“Lagos mechanics? Don’t trust any Lagosian. I’m a Lagosian. Once they see you’re a stranger, they’ll cheat you or dismember and sell your car piecemeal, no matter how old. Just listen to me.” He pushes the Beetle again. “O.K., let’s see your engine,” he says when we come to a junction. Fearfully, I open the hood. He bends down and disconnects a tube and hands it to me. “Suck this, man. The problem must be the fuel filter.”
Suck? I’ve never fixed anything in a car before. Back at my parish, I have a driver. “I think we should get a mechanic.”
“Damn it, man, you don’t need a fucking mechanic!”
He takes off his sunglasses to reveal small, angry eyes. I grab the tube. Petrol gushes into my throat, and I let go of the tube, coughing. I puke on the front of my blue-and-white buba shirt. The petrol soaks into my clothes, its cold sting reaching the zipper of my jeans. Ignoring my state, he bends down again to study the engine.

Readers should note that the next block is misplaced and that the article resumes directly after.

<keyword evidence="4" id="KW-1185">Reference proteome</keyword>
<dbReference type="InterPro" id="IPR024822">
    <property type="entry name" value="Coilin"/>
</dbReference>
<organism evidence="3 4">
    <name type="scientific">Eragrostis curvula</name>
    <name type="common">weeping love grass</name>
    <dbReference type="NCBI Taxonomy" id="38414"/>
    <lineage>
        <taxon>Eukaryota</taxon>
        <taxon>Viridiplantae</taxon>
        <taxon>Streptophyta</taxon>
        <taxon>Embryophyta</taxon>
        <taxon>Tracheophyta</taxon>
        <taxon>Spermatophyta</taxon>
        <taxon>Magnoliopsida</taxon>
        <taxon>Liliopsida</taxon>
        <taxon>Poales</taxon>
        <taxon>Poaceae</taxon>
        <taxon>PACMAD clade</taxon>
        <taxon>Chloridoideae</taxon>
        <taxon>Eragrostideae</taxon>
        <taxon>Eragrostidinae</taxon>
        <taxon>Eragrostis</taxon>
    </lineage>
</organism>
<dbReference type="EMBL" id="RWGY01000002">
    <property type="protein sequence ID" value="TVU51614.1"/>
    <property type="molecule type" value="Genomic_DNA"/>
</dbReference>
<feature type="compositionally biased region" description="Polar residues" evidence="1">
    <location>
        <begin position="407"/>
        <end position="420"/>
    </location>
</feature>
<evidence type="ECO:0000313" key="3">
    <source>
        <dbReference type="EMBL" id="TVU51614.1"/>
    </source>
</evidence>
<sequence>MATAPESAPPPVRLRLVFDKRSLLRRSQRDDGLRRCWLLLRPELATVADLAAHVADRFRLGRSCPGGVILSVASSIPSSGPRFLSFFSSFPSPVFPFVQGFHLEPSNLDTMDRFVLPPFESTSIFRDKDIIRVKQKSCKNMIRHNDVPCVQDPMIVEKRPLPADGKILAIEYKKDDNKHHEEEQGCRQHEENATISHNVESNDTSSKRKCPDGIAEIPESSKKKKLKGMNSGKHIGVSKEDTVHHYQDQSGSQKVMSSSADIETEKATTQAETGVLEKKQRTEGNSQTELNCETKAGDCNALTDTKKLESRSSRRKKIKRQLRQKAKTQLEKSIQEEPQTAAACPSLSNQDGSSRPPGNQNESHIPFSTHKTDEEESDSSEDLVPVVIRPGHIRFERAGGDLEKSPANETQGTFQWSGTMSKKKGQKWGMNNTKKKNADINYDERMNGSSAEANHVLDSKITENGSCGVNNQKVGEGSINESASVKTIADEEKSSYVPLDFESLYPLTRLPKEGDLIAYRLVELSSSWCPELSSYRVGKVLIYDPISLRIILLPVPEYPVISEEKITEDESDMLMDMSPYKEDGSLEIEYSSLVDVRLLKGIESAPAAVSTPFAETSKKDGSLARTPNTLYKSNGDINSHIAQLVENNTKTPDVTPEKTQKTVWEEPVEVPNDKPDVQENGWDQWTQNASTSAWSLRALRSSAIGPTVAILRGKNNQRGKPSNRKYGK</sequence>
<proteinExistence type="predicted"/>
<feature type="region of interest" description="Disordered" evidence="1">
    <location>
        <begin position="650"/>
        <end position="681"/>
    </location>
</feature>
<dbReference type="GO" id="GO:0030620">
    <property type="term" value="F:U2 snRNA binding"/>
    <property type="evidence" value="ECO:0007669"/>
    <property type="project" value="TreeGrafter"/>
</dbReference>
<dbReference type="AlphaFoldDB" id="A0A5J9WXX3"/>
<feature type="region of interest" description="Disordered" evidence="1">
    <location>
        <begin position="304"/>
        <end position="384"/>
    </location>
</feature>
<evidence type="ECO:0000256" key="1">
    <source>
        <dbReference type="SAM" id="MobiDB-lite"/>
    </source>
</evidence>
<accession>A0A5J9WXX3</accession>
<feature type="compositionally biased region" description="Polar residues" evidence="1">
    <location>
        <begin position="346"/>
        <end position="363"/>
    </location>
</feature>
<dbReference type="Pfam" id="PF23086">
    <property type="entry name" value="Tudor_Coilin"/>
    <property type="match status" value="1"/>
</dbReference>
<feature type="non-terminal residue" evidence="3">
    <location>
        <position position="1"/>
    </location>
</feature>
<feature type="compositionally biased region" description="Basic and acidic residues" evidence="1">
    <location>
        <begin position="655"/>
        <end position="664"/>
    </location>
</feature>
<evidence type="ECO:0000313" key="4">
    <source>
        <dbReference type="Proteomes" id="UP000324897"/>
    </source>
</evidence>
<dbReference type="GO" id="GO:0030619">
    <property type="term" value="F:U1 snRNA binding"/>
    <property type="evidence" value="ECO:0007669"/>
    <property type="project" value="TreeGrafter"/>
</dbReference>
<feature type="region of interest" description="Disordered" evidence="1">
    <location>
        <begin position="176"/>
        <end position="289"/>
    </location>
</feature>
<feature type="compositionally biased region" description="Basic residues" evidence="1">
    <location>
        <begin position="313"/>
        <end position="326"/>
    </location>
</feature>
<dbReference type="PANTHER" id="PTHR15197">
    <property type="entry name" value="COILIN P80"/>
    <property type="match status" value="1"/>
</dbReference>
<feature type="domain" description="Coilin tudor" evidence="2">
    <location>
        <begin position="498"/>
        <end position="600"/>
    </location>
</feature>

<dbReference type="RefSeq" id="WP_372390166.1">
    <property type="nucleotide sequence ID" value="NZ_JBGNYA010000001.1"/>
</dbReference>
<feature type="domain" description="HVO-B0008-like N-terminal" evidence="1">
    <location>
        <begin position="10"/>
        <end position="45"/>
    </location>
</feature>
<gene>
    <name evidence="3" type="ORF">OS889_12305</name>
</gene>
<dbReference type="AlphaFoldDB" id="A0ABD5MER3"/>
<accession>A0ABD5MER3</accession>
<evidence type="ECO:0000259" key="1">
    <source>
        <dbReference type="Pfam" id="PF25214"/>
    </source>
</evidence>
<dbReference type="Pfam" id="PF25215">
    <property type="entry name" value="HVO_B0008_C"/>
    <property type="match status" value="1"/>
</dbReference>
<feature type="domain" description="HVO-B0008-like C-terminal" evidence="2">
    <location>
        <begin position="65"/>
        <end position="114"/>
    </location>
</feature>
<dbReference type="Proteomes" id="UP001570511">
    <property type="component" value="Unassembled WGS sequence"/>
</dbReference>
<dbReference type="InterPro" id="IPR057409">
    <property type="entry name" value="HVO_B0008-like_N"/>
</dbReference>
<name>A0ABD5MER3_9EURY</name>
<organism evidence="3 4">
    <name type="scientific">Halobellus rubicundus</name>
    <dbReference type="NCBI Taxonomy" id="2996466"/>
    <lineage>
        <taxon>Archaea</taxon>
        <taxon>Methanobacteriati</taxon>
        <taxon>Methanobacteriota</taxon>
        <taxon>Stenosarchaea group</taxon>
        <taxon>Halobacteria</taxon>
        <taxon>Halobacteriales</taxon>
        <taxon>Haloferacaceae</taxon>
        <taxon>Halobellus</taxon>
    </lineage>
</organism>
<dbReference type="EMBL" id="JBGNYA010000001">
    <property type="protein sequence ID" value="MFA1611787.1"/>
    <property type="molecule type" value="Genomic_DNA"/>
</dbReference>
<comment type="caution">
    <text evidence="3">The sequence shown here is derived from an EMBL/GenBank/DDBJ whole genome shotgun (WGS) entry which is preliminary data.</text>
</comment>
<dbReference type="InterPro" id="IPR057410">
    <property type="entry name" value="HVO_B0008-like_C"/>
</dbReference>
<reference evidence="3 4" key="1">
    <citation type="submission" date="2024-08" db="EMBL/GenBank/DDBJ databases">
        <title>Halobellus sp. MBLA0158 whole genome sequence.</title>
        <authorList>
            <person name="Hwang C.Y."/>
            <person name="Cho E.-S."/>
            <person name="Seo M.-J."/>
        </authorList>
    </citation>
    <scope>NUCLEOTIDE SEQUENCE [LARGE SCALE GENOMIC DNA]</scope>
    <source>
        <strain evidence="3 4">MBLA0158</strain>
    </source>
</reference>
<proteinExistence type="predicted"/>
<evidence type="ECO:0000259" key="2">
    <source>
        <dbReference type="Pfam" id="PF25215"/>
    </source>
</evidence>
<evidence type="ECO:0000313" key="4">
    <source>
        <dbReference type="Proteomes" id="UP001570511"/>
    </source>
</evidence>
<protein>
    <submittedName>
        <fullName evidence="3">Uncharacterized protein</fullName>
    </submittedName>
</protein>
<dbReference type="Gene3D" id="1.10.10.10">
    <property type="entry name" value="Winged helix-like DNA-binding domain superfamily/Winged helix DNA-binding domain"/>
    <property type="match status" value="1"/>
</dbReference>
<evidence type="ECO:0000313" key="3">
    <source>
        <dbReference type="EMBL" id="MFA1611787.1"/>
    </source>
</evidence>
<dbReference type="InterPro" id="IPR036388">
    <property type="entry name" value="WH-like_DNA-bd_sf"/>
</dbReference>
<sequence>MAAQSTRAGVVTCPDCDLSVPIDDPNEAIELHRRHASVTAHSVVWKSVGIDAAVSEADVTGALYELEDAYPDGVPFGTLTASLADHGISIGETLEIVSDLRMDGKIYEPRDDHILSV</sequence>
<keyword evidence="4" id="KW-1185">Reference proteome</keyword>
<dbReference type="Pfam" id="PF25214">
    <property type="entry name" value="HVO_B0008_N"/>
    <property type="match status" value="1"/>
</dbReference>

I see a pistol bulging in the right pocket of his trousers.
Why didn’t I wear my priestly habit? Why didn’t I borrow one of those church vehicles with “Catholic Archdiocese of Lagos” emblazoned on its sides?
I begin to plead with the Lagosian. “Please, I’m a Roman Catholic priest and . . .”
“So? You Nigerian clerics just want everything free! You flash your status at every chance.” When he talks, the two gold teeth burn in the night, as if he were chewing flames.
Link (here) to read the full story at The New Yorker
Photo of a Lagos street scene.